The study was conducted in southeast Sweden. In the regular work with health promotion at primary healthcare centres and family centres, inhabitants aged 40, 50, 60 or 70 years, as well as first-time parents, are invited to a targeted health dialogue. The Swedish concept of targeted population-based health dialogues is a health-promotive method whereby healthcare professionals, in dialogue with an individual, identify resources and risk factors. These dialogues support individuals in improving their lifestyle habits and reducing their risk factors for CVDs, in order to reach the ease pole on the health continuum [28,29,30]. If needed and desired, various follow-up visits can be conducted. When people comes to a health dialogue, they meet healthcare professionals such as district nurses, nurses, physiotherapists and occupational therapists trained in the health dialogue method, health promotion and motivational interviewing [28]. In the health dialogue a graphic pedagogical tool called the Health Curve is used, primarily focusing on lifestyle habits such as physical activity, food habits and the use of alcohol and tobacco, along with the individuals’ life situation and mental health, as reflected in their answers on the questionnaire. The questionnaire, described elsewhere [31], contains a question about experienced economic difficulties with the answers yes, no or partly. A physical activity score is calculated by means of a PA interview form. This calculation has been described elsewhere [32, 33]. To recruit participants to this study, people attending a targeted health dialogue at a primary healthcare centre or family centre were invited to participate.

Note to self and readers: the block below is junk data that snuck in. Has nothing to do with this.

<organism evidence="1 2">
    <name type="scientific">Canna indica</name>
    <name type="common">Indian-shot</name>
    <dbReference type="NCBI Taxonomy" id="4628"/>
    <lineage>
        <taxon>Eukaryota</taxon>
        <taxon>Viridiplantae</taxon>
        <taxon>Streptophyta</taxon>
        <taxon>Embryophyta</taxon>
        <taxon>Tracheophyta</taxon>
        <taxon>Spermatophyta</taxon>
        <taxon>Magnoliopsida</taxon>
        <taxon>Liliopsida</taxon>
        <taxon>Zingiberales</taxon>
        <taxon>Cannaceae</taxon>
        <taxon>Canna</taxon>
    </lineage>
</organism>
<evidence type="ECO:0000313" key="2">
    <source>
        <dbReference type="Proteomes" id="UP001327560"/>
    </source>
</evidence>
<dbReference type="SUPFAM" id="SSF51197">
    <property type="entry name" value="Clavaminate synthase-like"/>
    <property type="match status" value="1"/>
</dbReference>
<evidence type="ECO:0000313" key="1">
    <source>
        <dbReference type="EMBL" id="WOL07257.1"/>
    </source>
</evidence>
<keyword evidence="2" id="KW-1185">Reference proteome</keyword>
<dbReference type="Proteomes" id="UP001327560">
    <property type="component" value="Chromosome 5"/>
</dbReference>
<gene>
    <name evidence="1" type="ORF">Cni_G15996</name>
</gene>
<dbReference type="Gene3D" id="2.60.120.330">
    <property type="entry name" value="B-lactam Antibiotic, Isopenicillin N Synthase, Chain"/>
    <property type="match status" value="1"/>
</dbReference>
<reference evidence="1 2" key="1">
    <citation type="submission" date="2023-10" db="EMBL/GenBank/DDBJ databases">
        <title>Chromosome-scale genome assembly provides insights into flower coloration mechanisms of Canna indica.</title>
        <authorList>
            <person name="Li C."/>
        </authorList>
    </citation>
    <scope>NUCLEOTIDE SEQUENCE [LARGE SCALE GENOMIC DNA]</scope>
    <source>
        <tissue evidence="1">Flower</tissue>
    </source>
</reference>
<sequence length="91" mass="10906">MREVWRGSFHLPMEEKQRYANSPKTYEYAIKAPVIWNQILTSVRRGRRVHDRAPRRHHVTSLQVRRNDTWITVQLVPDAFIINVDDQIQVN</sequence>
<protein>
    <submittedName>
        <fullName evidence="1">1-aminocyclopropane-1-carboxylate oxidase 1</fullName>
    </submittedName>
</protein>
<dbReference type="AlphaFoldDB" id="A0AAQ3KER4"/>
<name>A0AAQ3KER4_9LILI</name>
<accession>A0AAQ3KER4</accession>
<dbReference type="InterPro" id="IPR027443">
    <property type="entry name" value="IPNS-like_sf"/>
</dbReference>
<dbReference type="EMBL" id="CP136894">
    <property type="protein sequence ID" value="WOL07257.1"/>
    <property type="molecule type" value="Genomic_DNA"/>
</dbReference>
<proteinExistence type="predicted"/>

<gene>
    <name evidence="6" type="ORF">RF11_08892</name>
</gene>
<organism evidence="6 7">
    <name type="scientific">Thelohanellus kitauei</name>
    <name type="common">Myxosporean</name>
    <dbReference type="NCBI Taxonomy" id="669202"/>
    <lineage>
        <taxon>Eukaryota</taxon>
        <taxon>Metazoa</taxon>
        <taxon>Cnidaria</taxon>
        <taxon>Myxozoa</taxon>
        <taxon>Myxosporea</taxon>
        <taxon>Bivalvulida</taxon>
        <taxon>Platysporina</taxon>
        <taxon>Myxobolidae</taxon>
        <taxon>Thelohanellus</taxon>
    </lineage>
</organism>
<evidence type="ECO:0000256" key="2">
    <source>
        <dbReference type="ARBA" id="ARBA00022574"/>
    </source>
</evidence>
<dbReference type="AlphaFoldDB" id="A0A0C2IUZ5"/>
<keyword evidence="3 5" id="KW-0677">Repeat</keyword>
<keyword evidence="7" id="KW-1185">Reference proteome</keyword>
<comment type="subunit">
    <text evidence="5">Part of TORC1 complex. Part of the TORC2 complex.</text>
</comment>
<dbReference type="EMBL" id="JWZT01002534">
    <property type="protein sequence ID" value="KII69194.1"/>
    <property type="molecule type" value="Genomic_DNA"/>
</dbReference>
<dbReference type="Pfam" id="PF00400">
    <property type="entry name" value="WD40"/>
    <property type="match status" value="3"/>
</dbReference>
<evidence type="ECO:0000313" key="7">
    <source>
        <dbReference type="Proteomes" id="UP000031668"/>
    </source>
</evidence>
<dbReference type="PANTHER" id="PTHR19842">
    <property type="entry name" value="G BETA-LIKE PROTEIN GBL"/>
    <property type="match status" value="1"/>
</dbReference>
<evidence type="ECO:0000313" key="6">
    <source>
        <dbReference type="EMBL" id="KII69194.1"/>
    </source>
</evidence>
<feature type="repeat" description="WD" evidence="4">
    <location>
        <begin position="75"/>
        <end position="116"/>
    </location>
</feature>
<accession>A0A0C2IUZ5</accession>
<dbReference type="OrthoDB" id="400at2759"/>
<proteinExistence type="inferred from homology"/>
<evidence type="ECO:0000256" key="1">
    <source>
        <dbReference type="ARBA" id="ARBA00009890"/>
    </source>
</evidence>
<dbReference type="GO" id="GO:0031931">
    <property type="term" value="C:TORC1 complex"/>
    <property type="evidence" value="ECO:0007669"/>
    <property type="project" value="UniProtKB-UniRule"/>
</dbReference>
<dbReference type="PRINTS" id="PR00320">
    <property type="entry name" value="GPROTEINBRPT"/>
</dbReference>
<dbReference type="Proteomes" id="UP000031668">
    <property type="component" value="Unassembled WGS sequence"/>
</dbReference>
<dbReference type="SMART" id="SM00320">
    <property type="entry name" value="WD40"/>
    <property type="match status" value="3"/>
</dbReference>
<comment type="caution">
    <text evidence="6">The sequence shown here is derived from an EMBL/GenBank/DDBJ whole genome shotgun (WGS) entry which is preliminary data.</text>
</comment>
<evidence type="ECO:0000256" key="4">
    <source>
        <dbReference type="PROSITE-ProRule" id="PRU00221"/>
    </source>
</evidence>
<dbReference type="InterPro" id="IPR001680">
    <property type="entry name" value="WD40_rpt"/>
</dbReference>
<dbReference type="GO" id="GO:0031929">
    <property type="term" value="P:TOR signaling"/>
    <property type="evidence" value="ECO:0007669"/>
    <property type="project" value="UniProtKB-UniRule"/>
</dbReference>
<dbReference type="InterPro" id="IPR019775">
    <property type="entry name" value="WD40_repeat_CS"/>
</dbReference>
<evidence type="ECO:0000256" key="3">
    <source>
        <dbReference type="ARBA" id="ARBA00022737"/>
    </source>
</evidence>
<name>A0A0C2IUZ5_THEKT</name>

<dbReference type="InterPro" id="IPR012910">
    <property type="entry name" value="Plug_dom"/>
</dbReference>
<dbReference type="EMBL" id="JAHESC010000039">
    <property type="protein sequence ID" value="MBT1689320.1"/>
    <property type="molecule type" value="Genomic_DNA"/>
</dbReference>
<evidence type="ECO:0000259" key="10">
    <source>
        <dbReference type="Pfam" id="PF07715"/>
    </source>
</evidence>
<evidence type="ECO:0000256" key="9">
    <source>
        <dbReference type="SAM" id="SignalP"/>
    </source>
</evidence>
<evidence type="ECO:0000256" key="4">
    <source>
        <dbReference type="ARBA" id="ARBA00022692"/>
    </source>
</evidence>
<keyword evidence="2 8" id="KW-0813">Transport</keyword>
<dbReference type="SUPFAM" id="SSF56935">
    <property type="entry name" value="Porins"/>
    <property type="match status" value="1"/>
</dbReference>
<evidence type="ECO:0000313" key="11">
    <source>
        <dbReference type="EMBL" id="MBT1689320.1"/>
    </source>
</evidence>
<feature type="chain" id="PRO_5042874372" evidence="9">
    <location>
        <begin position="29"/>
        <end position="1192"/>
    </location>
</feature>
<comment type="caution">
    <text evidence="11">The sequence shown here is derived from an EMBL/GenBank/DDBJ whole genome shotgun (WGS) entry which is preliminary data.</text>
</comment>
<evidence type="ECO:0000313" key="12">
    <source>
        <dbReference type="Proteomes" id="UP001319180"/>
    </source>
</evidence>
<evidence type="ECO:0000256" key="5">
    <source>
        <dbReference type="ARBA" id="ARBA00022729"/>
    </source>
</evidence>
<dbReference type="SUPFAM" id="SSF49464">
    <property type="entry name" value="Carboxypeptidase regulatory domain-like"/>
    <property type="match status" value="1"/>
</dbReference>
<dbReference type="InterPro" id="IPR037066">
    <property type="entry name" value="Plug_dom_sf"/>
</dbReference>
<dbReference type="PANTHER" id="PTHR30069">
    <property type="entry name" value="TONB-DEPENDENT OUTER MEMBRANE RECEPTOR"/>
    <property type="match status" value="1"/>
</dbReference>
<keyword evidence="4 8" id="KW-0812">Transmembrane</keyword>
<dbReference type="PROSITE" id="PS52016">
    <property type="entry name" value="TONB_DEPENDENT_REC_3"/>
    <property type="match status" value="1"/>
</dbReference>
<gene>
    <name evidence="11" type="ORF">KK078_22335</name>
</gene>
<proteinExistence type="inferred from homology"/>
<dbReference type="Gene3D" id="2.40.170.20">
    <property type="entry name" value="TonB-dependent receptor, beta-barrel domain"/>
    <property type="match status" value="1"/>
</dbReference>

Inclusion criteria

To be included in this study, the following three inclusion criteria had to be met: (1) reporting having or partially having economic difficulties; (2) achieving a PA score of at least 750 points per week on the PA interview form during the health dialogue, corresponding to the lower limit of the WHO guidelines of 150 min per week; and (3) speaking Swedish well enough to participate in an interview.

The healthcare professionals were instructed to invite those who met the inclusion criteria to the present study.

Data collection